Difference between revisions of "An algorithm to make a hit"

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(Created page with "==Millea and Wakefield's Article== This is relevant: [http://eprints.hud.ac.uk/7788/1/EVOPhD.pdf Automating the Composition of Popular Music: The Search For a Hit] '''Abstract:'...")
 
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==Millea and Wakefield's Article==
 
==Millea and Wakefield's Article==
This is relevant: [http://eprints.hud.ac.uk/7788/1/EVOPhD.pdf Automating the Composition of Popular Music: The Search For a Hit]
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Researchers at the University of Huddersfield have looked into automating the composition of popular music with evolutionary algorithms.
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'''Abstract:'''<blockquote>Automated composition may be regarded as a search within the space defined by a datatype representing musical compositions. We develop a hierarchical representation of popular music compositions with the aim of increasing the probability of finding potential hits. Musical variations are calculated as difference vectors between patterns extracted from a given set of existing compositions. These form the basis of the mutation operator within an evolutionary algorithm search.</blockquote>
  
'''Abstract:'''<blockquote>Automated composition may be regarded as a search within the space defined by a datatype representing musical compositions. We develop a hierarchical representation of popular music compositions with the aim of increasing the probability of finding potential hits. Musical variations are calculated as difference vectors between patterns extracted from a given set of existing compositions. These form the basis of the mutation operator within an evolutionary algorithm search.</blockquote>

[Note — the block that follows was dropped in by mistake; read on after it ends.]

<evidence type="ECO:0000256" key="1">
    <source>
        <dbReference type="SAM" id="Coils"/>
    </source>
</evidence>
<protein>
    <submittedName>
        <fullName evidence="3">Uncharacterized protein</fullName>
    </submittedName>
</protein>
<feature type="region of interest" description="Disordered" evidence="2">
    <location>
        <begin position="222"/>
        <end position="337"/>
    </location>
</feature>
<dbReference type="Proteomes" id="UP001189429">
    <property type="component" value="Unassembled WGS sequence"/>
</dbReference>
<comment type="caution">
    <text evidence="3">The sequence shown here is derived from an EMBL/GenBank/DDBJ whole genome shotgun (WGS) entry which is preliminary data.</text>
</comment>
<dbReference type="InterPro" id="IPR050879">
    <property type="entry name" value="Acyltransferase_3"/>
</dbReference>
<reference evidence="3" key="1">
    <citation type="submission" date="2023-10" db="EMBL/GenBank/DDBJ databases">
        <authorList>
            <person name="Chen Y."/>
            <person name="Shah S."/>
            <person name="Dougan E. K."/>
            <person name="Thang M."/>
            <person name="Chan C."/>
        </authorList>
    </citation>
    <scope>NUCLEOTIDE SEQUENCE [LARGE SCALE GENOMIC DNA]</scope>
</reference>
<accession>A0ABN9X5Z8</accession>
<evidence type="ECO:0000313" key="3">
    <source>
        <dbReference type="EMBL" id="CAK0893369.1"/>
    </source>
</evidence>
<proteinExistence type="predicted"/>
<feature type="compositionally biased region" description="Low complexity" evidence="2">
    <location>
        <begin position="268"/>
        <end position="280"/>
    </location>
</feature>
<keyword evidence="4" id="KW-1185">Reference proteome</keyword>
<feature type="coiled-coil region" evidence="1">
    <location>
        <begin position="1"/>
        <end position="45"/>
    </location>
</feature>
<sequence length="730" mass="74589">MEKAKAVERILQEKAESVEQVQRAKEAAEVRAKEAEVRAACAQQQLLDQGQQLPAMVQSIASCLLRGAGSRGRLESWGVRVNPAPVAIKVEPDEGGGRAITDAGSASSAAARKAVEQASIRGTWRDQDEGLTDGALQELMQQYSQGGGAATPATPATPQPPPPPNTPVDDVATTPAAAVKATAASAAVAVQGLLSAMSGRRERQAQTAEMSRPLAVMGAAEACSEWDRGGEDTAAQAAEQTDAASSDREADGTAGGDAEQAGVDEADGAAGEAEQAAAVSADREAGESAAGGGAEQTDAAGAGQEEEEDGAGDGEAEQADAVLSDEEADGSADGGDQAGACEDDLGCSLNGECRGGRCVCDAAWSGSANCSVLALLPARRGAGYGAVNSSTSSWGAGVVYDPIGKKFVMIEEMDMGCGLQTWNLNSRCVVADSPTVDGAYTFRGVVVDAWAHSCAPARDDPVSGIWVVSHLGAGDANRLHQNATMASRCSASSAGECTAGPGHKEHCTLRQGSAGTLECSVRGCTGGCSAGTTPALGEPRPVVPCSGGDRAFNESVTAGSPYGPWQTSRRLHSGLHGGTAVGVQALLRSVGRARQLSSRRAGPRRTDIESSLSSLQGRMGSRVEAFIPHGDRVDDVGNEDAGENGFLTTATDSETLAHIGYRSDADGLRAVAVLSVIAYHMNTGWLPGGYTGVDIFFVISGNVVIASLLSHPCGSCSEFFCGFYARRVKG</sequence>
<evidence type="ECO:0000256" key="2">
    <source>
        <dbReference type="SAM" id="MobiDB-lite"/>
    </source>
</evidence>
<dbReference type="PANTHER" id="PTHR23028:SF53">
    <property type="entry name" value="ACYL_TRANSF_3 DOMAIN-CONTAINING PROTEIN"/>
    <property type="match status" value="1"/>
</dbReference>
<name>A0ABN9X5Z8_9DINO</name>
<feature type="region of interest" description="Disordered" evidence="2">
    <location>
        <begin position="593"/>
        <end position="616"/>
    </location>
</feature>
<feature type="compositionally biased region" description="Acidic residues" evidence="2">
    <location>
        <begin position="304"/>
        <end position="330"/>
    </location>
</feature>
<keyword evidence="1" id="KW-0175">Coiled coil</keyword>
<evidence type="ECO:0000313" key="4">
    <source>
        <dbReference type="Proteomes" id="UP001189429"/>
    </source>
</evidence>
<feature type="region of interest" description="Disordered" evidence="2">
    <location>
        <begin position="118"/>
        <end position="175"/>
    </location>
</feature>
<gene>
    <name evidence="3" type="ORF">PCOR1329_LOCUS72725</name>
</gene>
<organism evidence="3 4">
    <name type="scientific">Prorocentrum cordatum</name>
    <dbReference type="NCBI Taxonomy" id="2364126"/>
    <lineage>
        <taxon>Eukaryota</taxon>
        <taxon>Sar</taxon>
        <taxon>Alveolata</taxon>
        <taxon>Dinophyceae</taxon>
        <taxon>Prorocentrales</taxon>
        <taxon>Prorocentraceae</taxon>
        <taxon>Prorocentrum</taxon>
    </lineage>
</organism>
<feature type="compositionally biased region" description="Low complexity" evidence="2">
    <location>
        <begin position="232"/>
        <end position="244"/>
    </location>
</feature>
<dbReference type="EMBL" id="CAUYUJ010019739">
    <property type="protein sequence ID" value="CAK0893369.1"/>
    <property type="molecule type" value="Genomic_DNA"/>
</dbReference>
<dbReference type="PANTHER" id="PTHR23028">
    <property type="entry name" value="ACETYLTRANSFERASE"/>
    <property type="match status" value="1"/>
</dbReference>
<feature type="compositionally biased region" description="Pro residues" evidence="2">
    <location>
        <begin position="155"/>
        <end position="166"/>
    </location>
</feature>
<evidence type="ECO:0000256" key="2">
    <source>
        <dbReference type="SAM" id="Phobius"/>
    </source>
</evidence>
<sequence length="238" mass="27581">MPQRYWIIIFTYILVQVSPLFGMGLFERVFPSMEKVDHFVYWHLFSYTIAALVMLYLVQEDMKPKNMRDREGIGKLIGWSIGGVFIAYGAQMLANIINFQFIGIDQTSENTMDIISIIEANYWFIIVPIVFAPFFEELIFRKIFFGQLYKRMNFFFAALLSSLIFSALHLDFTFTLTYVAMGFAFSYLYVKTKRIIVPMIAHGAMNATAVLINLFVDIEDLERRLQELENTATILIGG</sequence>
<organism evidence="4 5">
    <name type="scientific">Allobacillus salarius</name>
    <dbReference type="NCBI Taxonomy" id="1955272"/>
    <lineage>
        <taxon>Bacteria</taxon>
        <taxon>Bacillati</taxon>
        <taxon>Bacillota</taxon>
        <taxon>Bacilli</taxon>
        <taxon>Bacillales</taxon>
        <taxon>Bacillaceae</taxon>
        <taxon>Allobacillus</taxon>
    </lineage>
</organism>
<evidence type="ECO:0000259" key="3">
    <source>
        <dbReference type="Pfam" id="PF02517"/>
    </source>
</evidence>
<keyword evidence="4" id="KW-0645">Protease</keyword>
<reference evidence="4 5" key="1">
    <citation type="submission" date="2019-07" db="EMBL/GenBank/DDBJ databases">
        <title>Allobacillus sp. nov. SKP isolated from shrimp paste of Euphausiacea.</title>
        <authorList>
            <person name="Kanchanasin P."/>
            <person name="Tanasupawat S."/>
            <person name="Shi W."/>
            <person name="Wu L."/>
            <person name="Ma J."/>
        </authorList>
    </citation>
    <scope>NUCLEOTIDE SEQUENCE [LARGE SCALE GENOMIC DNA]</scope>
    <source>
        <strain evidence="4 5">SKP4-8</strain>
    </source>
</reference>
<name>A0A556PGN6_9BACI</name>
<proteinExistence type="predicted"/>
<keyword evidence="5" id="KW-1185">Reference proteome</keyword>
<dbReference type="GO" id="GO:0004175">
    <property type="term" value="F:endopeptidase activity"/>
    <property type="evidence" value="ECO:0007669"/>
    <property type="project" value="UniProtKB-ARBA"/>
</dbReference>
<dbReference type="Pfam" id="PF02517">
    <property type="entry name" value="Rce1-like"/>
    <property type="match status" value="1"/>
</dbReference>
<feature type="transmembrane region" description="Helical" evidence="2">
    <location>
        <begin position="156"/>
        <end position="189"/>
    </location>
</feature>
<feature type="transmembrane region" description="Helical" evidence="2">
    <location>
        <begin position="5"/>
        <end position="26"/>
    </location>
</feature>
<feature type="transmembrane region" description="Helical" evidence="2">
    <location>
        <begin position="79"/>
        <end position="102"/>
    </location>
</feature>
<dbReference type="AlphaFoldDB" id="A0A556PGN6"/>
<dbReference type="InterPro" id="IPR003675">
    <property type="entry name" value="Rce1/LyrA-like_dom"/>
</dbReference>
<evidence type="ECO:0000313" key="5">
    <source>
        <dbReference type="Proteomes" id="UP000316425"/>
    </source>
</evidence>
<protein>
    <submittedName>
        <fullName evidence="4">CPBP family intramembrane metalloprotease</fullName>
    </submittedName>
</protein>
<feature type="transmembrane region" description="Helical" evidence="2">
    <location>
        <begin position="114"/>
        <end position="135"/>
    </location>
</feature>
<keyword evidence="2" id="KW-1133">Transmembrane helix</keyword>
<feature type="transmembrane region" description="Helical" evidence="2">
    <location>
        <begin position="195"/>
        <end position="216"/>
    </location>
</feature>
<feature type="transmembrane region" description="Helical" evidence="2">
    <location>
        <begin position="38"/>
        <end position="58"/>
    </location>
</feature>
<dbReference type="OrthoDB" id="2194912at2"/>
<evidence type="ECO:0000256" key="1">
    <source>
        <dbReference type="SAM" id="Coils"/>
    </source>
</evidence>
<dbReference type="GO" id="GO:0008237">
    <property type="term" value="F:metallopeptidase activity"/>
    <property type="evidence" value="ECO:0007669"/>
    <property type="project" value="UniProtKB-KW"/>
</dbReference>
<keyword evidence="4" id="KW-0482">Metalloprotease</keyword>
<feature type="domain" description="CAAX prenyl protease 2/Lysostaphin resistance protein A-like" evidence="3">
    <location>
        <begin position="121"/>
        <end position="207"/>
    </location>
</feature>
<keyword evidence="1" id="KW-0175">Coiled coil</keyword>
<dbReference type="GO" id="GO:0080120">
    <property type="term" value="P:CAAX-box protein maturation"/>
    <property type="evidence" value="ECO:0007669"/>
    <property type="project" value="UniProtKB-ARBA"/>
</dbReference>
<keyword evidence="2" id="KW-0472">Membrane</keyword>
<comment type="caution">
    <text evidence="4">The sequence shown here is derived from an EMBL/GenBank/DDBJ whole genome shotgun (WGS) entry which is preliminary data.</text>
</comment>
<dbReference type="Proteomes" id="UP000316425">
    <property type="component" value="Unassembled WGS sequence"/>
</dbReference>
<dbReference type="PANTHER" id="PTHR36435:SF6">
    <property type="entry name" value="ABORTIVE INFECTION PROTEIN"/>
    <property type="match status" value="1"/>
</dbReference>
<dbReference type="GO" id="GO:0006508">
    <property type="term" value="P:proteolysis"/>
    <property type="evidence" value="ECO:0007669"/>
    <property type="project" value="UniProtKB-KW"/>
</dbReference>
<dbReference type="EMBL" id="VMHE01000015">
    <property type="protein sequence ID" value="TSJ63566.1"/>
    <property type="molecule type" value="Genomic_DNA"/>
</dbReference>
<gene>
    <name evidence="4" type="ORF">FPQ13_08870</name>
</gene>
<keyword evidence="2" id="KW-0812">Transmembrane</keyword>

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* [http://eprints.hud.ac.uk/7788/1/EVOPhD.pdf The paper]
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* [http://en.wikipedia.org/wiki/Evolutionary_algorithm Evolutionary Algorithms]
  
 
--[[User:Ariel|Ariel]] 02:01, 28 October 2011 (UTC)
 
--[[User:Ariel|Ariel]] 02:01, 28 October 2011 (UTC)
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[[Category:Music]]
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[[Category:Reference]]

Latest revision as of 17:48, 8 May 2013

Millea and Wakefield's Article

Researchers at the University of Huddersfield have looked into automating the composition of popular music with evolutionary algorithms.

Abstract:
Automated composition may be regarded as a search within the space defined by a datatype representing musical compositions. We develop a hierarchical representation of popular music compositions with the aim of increasing the probability of finding potential hits. Musical variations are calculated as difference vectors between patterns extracted from a given set of existing compositions. These form the basis of the mutation operator within an evolutionary algorithm search.

--Ariel 02:01, 28 October 2011 (UTC)